Breast Cancer, Young Adult Cancer, Pain, Passion

Power of PTSD: Part I

From the moment I see the familiar buildings of where I had my treatments, consultations, and follow-ups, I immediately get hot, shaky with nerves and want to burst into tears. Then I park. I haven’t even opened my car door and already filled with so much emotion.

I haven’t written in spell because I’ve had many doctor appointments and needed to absorb all the information being thrown at me. I have a new oncologist, had a horrible experience with a new dermatologist and recently met with my amazing plastic surgeon in the past three weeks.

I’m now on my 4th and hopefully final oncologist. I decided to go back to Piedmont Cancer Institute and left Emory Winship Cancer Institute. I also went back to having a male oncologist rather than female, especially after the horrible experience with the female oncologist at Emory.

I refused to accept what the Emory oncologist was telling me. She said since I’m allergic to Tamoxifen, Evista, Lupron injections and Arimidex, there was nothing else she could do. I’ve felt so angry, scared and just horrified that an oncologist would say that and then ask, “So why are you here if you don’t have cancer anymore?”

It was that moment where I realized there is no real guide for post-treatment. At which moment do you stop seeing an oncologist and get handed off to your primary doctor? I had to take time to think about this and gather more inner strength to start the advocating process all over again.

Thanks to some recommendations from my cancer support groups, I decided to go back to Piedmont and meet with a new oncologist. I met him on January 22nd. I had four fellow warriors recommend him. They were right! He IS fantastic! He came in prepared. He has a sense of humor. He didn’t talk down to me. He was compassionate but also real with me. He said I ABSOLUTELY need to be monitored by an oncologist for 10-15 years. He was horrified by what that Emory oncologist told me. He said he had TWO options for me to consider, and that it wasn’t too late to start another post-treatment medication.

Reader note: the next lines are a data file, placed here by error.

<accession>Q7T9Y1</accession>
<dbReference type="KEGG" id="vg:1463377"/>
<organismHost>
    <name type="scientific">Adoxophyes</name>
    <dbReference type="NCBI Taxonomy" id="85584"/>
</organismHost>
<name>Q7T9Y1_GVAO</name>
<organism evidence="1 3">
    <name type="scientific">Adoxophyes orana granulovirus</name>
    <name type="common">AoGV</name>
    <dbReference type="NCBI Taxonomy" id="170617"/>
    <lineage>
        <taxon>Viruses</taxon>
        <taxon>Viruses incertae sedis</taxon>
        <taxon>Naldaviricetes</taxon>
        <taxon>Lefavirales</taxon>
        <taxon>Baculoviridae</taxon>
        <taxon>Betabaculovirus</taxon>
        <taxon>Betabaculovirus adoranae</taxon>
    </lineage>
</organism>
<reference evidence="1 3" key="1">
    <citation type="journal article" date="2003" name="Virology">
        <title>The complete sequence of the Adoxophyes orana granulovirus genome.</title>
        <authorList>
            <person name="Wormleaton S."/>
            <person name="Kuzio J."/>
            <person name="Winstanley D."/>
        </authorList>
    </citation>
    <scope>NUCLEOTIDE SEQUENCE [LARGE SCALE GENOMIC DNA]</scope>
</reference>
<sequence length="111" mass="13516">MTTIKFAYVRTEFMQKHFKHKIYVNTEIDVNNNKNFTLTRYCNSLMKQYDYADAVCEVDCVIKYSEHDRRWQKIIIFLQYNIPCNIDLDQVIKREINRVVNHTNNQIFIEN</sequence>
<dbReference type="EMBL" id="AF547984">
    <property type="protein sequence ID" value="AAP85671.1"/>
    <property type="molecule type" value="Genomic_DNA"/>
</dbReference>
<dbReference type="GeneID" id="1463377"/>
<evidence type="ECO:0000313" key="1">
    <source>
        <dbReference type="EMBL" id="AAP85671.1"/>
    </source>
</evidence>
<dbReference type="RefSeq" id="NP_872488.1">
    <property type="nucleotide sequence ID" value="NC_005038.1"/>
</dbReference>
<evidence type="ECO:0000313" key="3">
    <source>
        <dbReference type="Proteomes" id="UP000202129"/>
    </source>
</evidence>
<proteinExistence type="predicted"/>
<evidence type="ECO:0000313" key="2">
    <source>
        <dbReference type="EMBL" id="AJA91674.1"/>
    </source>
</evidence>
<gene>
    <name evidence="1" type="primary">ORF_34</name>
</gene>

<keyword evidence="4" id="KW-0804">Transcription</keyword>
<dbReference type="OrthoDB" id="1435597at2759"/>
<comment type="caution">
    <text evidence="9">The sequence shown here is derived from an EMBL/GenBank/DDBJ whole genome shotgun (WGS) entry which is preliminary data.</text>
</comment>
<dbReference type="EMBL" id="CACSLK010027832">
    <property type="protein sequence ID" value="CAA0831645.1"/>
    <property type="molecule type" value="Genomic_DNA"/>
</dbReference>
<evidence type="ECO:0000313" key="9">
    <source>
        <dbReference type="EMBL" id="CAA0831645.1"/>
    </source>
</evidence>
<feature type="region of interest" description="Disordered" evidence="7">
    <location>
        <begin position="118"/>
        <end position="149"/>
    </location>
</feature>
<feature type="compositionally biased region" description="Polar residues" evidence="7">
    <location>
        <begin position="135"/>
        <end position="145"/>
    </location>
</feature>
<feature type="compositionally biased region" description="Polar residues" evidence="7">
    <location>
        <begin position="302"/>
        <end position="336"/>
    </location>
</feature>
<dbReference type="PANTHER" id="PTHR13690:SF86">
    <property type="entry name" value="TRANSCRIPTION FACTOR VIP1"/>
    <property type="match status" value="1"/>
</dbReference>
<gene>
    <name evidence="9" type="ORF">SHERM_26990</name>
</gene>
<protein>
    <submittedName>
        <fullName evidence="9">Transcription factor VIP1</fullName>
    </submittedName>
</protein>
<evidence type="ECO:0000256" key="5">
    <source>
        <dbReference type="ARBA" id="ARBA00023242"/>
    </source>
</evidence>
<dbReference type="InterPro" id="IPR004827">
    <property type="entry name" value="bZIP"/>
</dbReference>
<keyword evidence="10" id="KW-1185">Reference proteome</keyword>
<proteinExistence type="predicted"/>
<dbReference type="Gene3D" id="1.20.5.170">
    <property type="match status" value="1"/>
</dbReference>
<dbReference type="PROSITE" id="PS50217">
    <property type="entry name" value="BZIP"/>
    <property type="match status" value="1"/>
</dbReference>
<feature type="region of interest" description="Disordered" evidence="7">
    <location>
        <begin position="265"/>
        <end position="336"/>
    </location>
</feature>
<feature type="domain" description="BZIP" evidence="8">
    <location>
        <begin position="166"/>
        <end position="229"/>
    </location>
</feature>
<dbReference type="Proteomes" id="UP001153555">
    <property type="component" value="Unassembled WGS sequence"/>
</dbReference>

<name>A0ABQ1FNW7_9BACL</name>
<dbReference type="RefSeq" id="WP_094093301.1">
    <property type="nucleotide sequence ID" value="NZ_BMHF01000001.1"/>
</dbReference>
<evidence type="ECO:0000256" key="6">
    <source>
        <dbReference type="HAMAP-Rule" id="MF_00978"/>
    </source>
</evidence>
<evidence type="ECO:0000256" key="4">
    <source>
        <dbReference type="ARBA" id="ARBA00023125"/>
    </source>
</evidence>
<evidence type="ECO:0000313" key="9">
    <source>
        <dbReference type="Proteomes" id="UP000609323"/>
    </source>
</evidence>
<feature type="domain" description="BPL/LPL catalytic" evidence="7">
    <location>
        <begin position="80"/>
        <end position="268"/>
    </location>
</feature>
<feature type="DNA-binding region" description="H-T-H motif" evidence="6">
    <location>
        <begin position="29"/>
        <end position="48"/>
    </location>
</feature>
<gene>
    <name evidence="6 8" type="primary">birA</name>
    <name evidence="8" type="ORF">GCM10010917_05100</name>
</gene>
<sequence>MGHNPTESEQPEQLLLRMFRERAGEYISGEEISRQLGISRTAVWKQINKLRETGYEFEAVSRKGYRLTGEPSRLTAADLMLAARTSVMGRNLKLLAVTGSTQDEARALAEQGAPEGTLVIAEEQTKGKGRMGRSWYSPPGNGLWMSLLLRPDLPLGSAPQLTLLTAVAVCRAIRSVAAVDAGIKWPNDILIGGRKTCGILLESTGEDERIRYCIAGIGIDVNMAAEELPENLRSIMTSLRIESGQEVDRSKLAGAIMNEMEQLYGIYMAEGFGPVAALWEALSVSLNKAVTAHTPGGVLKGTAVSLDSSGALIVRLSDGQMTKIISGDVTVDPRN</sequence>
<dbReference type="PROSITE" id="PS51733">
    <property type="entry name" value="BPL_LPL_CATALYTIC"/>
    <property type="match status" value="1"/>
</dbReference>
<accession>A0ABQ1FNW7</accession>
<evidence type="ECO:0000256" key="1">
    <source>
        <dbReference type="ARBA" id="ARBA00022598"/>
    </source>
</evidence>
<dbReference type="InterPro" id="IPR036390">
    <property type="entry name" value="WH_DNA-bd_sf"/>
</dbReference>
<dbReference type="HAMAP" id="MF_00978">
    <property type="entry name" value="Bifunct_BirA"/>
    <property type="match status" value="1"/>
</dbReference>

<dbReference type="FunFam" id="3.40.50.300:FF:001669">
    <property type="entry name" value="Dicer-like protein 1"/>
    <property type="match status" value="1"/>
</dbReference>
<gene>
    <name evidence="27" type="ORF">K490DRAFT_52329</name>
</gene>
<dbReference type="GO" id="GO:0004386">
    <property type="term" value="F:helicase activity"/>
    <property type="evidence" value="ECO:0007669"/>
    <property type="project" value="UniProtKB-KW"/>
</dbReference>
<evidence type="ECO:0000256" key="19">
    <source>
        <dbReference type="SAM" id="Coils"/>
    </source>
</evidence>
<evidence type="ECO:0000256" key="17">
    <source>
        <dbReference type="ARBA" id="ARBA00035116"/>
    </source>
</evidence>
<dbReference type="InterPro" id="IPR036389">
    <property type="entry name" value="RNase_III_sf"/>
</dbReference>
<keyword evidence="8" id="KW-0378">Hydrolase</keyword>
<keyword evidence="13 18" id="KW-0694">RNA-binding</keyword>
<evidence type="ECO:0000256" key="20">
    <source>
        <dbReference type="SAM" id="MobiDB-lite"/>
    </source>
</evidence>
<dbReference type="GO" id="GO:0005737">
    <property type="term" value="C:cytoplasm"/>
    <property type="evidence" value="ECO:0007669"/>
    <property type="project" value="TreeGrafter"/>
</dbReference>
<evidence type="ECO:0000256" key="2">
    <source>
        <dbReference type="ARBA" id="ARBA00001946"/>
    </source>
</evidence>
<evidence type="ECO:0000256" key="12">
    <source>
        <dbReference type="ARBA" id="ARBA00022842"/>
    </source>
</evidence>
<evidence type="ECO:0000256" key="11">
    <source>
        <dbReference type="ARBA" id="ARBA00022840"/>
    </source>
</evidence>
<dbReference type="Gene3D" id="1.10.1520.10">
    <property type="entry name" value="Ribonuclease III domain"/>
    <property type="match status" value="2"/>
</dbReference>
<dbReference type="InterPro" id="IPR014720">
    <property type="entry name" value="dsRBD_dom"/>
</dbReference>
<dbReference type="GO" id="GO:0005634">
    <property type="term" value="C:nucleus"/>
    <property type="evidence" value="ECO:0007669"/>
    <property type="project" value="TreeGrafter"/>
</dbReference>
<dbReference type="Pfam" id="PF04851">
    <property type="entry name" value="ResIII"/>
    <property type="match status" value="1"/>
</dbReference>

I immediately started crying because I felt HEARD!!!! I’m almost at my three-year mark of being NED (will be on 3/28). We talked at length about a plan of action, especially because my cancer was 100% ER/PR +. Even with the hysterectomy and oophorectomy, I still need hormone therapy. His facial expression when I said I haven’t been on any post-treatment medication since June 2017 was one of fear and amazement that I haven’t had a recurrence.

So, I am going on my third week of Aromasin. It’s been strange starting this medication while also being on an intense regime of prednisone for a dermatological issue. I just started feeling some side effects from it on Sunday. If you’ve read past posts, you will know I had horrible reactions to other medications, so I’m a wreck about trying this new one. I’m already feeling the stiff joints in my arms and fingers. I’m thirsty, but I think that’s in part of the prednisone, too. My sleep is completely off.

Yet, I still feel hopeful. Why? Well, my body has had time to heal from the many, many surgeries. I think it’s ready to handle a new treatment. Plus, since I now have Fibromyalgia, the pain from the Aromasin won’t be as challenging to handle since I’m in chronic pain every day.

I shall end here for the moment because I must get ready for work. That will have to be an entirely separate post. lol I will come back and write about what happened with the dermatologist and detail my appointment with my plastic surgeon that I had yesterday.

So stay tuned for more updates this week…I shall call it Part II.

Life On The Cancer Train continues…

Until next time,

Warrior Megsie

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4 thoughts on “Power of PTSD: Part I

  1. Allison says:

    I am so glad you got another opinion. I couldn’t do Tamoxifen or Evista either … i started on Aromasin, went to Arimidex and finally landed with Letrozole. I did not have a true allergy but could not tolerate the others. Keep the faith. My main side effects are joint pain and stiffness, and sweating … over time it has evened out!!!! 🙏 glad you found someone who will listen to you!

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  2. Laura Worzask says:

    I’m so glad you found a doctor that listens to you!! I know how important that is.

    I have terrible arthritis and no cartilage in my knees. I’ve had cortisone and gel injections but they don’t work anymore and I’m “too young” for knee replacements. I was also in constant pain until I found a cream that truly works. It’s called Penetrex and you can get it at Walmart, Amazon, and Penetrex.com. I could barely go up or down stairs before without excruciating pain. I told my primary care dr about it and she said it’s all natural anti inflammatory ingredients. Everyone I’ve told about it has had awesome results within a few days. I use it once a day now and I’m pain free 😊. No more pain pills that didn’t work anyway.

    I have no affiliation with them, I’m just passing on info to help others. Chronic pain is horrible. Hope this helps you and others who read your posts.

    Take care 🙏🏻😊

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  3. My dear friend I wish for you a pain free life. I am happy that you are getting some answers. I took tamoxifen for 6 months and my liver enzymes went so high they were afraid of liver failure. I am on Lupron injections with anastrozole and so far that seems to be working. I have a friend who tried 6 different medications until one was tolerable, sending lots of love and light.

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